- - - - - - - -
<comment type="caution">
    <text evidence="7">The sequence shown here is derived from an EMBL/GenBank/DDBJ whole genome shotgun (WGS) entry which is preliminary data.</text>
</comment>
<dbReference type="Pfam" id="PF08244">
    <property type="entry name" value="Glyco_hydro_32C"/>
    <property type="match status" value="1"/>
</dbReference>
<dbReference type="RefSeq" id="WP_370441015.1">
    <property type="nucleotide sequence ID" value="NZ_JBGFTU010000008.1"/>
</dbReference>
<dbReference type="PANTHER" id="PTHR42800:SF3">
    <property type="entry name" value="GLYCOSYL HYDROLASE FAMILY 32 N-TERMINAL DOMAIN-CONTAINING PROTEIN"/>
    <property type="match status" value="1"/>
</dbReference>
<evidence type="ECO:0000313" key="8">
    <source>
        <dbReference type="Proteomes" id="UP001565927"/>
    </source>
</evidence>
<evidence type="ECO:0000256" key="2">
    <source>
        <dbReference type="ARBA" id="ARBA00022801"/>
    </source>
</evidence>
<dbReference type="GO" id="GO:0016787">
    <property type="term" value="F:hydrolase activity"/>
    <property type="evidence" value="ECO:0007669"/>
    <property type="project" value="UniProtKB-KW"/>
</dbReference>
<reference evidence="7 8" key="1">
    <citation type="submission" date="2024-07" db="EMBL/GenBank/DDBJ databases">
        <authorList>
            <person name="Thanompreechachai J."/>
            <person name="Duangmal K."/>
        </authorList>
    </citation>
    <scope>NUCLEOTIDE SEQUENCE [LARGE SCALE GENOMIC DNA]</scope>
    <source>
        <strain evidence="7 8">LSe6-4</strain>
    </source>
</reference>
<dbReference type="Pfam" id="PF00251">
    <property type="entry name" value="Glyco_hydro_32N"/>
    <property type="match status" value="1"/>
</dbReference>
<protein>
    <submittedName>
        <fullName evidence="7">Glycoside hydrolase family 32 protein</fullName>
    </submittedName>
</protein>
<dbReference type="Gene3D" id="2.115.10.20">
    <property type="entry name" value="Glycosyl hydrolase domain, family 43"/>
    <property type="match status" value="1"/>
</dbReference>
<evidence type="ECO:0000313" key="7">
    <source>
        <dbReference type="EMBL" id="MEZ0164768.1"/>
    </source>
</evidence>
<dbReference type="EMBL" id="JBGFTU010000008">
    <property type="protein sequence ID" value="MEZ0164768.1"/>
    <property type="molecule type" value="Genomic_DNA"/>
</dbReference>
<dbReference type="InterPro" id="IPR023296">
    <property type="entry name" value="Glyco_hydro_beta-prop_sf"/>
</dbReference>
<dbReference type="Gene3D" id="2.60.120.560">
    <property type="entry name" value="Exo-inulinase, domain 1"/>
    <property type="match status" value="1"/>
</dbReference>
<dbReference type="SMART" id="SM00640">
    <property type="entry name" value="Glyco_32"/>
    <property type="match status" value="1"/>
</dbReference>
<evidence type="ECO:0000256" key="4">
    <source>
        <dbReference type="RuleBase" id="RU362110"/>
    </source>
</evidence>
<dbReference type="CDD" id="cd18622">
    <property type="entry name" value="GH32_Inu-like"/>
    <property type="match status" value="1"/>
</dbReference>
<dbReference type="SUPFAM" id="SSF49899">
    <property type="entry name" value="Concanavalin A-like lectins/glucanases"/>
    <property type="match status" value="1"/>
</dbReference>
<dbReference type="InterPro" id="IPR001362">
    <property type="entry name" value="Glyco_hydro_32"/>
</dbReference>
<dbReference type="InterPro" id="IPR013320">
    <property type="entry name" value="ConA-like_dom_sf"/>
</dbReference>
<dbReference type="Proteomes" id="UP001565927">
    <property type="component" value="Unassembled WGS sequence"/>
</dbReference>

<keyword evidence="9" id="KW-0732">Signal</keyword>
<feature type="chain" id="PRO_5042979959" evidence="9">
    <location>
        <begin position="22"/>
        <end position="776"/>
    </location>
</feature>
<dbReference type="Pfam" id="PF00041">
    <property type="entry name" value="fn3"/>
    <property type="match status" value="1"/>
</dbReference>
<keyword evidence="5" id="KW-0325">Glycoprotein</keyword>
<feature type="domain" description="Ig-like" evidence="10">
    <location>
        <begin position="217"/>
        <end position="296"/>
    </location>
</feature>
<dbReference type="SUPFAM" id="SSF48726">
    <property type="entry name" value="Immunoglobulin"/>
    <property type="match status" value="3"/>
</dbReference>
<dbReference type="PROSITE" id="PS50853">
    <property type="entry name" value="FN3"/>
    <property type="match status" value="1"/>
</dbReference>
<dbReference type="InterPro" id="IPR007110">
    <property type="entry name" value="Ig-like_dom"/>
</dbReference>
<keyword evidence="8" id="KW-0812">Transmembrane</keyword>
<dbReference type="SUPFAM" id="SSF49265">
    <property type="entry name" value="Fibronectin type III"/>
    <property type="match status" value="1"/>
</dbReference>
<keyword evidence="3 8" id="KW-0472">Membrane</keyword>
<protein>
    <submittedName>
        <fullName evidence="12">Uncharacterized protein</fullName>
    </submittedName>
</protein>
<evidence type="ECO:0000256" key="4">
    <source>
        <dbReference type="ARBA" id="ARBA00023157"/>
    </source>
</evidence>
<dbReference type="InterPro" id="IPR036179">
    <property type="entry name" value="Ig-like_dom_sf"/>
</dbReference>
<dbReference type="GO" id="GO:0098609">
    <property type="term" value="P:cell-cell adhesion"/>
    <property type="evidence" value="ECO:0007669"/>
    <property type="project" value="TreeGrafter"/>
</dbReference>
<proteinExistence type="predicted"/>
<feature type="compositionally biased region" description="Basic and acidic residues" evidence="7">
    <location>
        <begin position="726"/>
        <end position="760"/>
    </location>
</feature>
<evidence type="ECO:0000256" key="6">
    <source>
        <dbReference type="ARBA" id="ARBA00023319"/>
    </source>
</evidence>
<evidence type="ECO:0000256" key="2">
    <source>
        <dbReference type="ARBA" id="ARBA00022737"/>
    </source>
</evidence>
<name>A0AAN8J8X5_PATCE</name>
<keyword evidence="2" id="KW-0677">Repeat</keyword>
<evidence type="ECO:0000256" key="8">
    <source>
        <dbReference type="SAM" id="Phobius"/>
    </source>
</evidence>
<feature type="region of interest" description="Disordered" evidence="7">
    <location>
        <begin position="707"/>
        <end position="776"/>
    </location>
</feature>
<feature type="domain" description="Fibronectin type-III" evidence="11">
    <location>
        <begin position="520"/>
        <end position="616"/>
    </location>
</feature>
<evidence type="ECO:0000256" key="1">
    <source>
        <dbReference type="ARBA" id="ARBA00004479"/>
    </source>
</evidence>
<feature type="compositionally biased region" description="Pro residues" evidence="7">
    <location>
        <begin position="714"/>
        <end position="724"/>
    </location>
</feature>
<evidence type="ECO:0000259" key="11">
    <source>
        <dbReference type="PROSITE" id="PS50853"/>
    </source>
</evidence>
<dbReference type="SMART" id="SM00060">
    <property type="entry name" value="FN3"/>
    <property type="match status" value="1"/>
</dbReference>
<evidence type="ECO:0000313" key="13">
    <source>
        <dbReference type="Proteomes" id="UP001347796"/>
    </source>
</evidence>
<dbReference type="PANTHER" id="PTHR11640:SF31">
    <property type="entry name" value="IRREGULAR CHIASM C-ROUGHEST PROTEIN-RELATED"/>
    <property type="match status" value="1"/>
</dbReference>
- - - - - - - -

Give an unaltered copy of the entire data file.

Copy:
<comment type="caution">
    <text evidence="7">The sequence shown here is derived from an EMBL/GenBank/DDBJ whole genome shotgun (WGS) entry which is preliminary data.</text>
</comment>
<dbReference type="Pfam" id="PF08244">
    <property type="entry name" value="Glyco_hydro_32C"/>
    <property type="match status" value="1"/>
</dbReference>
<dbReference type="RefSeq" id="WP_370441015.1">
    <property type="nucleotide sequence ID" value="NZ_JBGFTU010000008.1"/>
</dbReference>
<dbReference type="PANTHER" id="PTHR42800:SF3">
    <property type="entry name" value="GLYCOSYL HYDROLASE FAMILY 32 N-TERMINAL DOMAIN-CONTAINING PROTEIN"/>
    <property type="match status" value="1"/>
</dbReference>
<evidence type="ECO:0000313" key="8">
    <source>
        <dbReference type="Proteomes" id="UP001565927"/>
    </source>
</evidence>
<evidence type="ECO:0000256" key="2">
    <source>
        <dbReference type="ARBA" id="ARBA00022801"/>
    </source>
</evidence>
<dbReference type="GO" id="GO:0016787">
    <property type="term" value="F:hydrolase activity"/>
    <property type="evidence" value="ECO:0007669"/>
    <property type="project" value="UniProtKB-KW"/>
</dbReference>
<reference evidence="7 8" key="1">
    <citation type="submission" date="2024-07" db="EMBL/GenBank/DDBJ databases">
        <authorList>
            <person name="Thanompreechachai J."/>
            <person name="Duangmal K."/>
        </authorList>
    </citation>
    <scope>NUCLEOTIDE SEQUENCE [LARGE SCALE GENOMIC DNA]</scope>
    <source>
        <strain evidence="7 8">LSe6-4</strain>
    </source>
</reference>
<dbReference type="Pfam" id="PF00251">
    <property type="entry name" value="Glyco_hydro_32N"/>
    <property type="match status" value="1"/>
</dbReference>
<protein>
    <submittedName>
        <fullName evidence="7">Glycoside hydrolase family 32 protein</fullName>
    </submittedName>
</protein>
<dbReference type="Gene3D" id="2.115.10.20">
    <property type="entry name" value="Glycosyl hydrolase domain, family 43"/>
    <property type="match status" value="1"/>
</dbReference>
<evidence type="ECO:0000313" key="7">
    <source>
        <dbReference type="EMBL" id="MEZ0164768.1"/>
    </source>
</evidence>
<dbReference type="EMBL" id="JBGFTU010000008">
    <property type="protein sequence ID" value="MEZ0164768.1"/>
    <property type="molecule type" value="Genomic_DNA"/>
</dbReference>
<dbReference type="InterPro" id="IPR023296">
    <property type="entry name" value="Glyco_hydro_beta-prop_sf"/>
</dbReference>
<dbReference type="Gene3D" id="2.60.120.560">
    <property type="entry name" value="Exo-inulinase, domain 1"/>
    <property type="match status" value="1"/>
</dbReference>
<dbReference type="SMART" id="SM00640">
    <property type="entry name" value="Glyco_32"/>
    <property type="match status" value="1"/>
</dbReference>
<evidence type="ECO:0000256" key="4">
    <source>
        <dbReference type="RuleBase" id="RU362110"/>
    </source>
</evidence>
<dbReference type="CDD" id="cd18622">
    <property type="entry name" value="GH32_Inu-like"/>
    <property type="match status" value="1"/>
</dbReference>
<dbReference type="SUPFAM" id="SSF49899">
    <property type="entry name" value="Concanavalin A-like lectins/glucanases"/>
    <property type="match status" value="1"/>
</dbReference>
<dbReference type="InterPro" id="IPR001362">
    <property type="entry name" value="Glyco_hydro_32"/>
</dbReference>
<dbReference type="InterPro" id="IPR013320">
    <property type="entry name" value="ConA-like_dom_sf"/>
</dbReference>
<dbReference type="Proteomes" id="UP001565927">
    <property type="component" value="Unassembled WGS sequence"/>
</dbReference>

<keyword evidence="9" id="KW-0732">Signal</keyword>
<feature type="chain" id="PRO_5042979959" evidence="9">
    <location>
        <begin position="22"/>
        <end position="776"/>
    </location>
</feature>
<dbReference type="Pfam" id="PF00041">
    <property type="entry name" value="fn3"/>
    <property type="match status" value="1"/>
</dbReference>
<keyword evidence="5" id="KW-0325">Glycoprotein</keyword>
<feature type="domain" description="Ig-like" evidence="10">
    <location>
        <begin position="217"/>
        <end position="296"/>
    </location>
</feature>
<dbReference type="SUPFAM" id="SSF48726">
    <property type="entry name" value="Immunoglobulin"/>
    <property type="match status" value="3"/>
</dbReference>
<dbReference type="PROSITE" id="PS50853">
    <property type="entry name" value="FN3"/>
    <property type="match status" value="1"/>
</dbReference>
<dbReference type="InterPro" id="IPR007110">
    <property type="entry name" value="Ig-like_dom"/>
</dbReference>
<keyword evidence="8" id="KW-0812">Transmembrane</keyword>
<dbReference type="SUPFAM" id="SSF49265">
    <property type="entry name" value="Fibronectin type III"/>
    <property type="match status" value="1"/>
</dbReference>
<keyword evidence="3 8" id="KW-0472">Membrane</keyword>
<protein>
    <submittedName>
        <fullName evidence="12">Uncharacterized protein</fullName>
    </submittedName>
</protein>
<evidence type="ECO:0000256" key="4">
    <source>
        <dbReference type="ARBA" id="ARBA00023157"/>
    </source>
</evidence>
<dbReference type="InterPro" id="IPR036179">
    <property type="entry name" value="Ig-like_dom_sf"/>
</dbReference>
<dbReference type="GO" id="GO:0098609">
    <property type="term" value="P:cell-cell adhesion"/>
    <property type="evidence" value="ECO:0007669"/>
    <property type="project" value="TreeGrafter"/>
</dbReference>
<proteinExistence type="predicted"/>
<feature type="compositionally biased region" description="Basic and acidic residues" evidence="7">
    <location>
        <begin position="726"/>
        <end position="760"/>
    </location>
</feature>
<evidence type="ECO:0000256" key="6">
    <source>
        <dbReference type="ARBA" id="ARBA00023319"/>
    </source>
</evidence>
<evidence type="ECO:0000256" key="2">
    <source>
        <dbReference type="ARBA" id="ARBA00022737"/>
    </source>
</evidence>
<name>A0AAN8J8X5_PATCE</name>
<keyword evidence="2" id="KW-0677">Repeat</keyword>
<evidence type="ECO:0000256" key="8">
    <source>
        <dbReference type="SAM" id="Phobius"/>
    </source>
</evidence>
<feature type="region of interest" description="Disordered" evidence="7">
    <location>
        <begin position="707"/>
        <end position="776"/>
    </location>
</feature>
<feature type="domain" description="Fibronectin type-III" evidence="11">
    <location>
        <begin position="520"/>
        <end position="616"/>
    </location>
</feature>
<evidence type="ECO:0000256" key="1">
    <source>
        <dbReference type="ARBA" id="ARBA00004479"/>
    </source>
</evidence>
<feature type="compositionally biased region" description="Pro residues" evidence="7">
    <location>
        <begin position="714"/>
        <end position="724"/>
    </location>
</feature>
<evidence type="ECO:0000259" key="11">
    <source>
        <dbReference type="PROSITE" id="PS50853"/>
    </source>
</evidence>
<dbReference type="SMART" id="SM00060">
    <property type="entry name" value="FN3"/>
    <property type="match status" value="1"/>
</dbReference>
<evidence type="ECO:0000313" key="13">
    <source>
        <dbReference type="Proteomes" id="UP001347796"/>
    </source>
</evidence>
<dbReference type="PANTHER" id="PTHR11640:SF31">
    <property type="entry name" value="IRREGULAR CHIASM C-ROUGHEST PROTEIN-RELATED"/>
    <property type="match status" value="1"/>
</dbReference>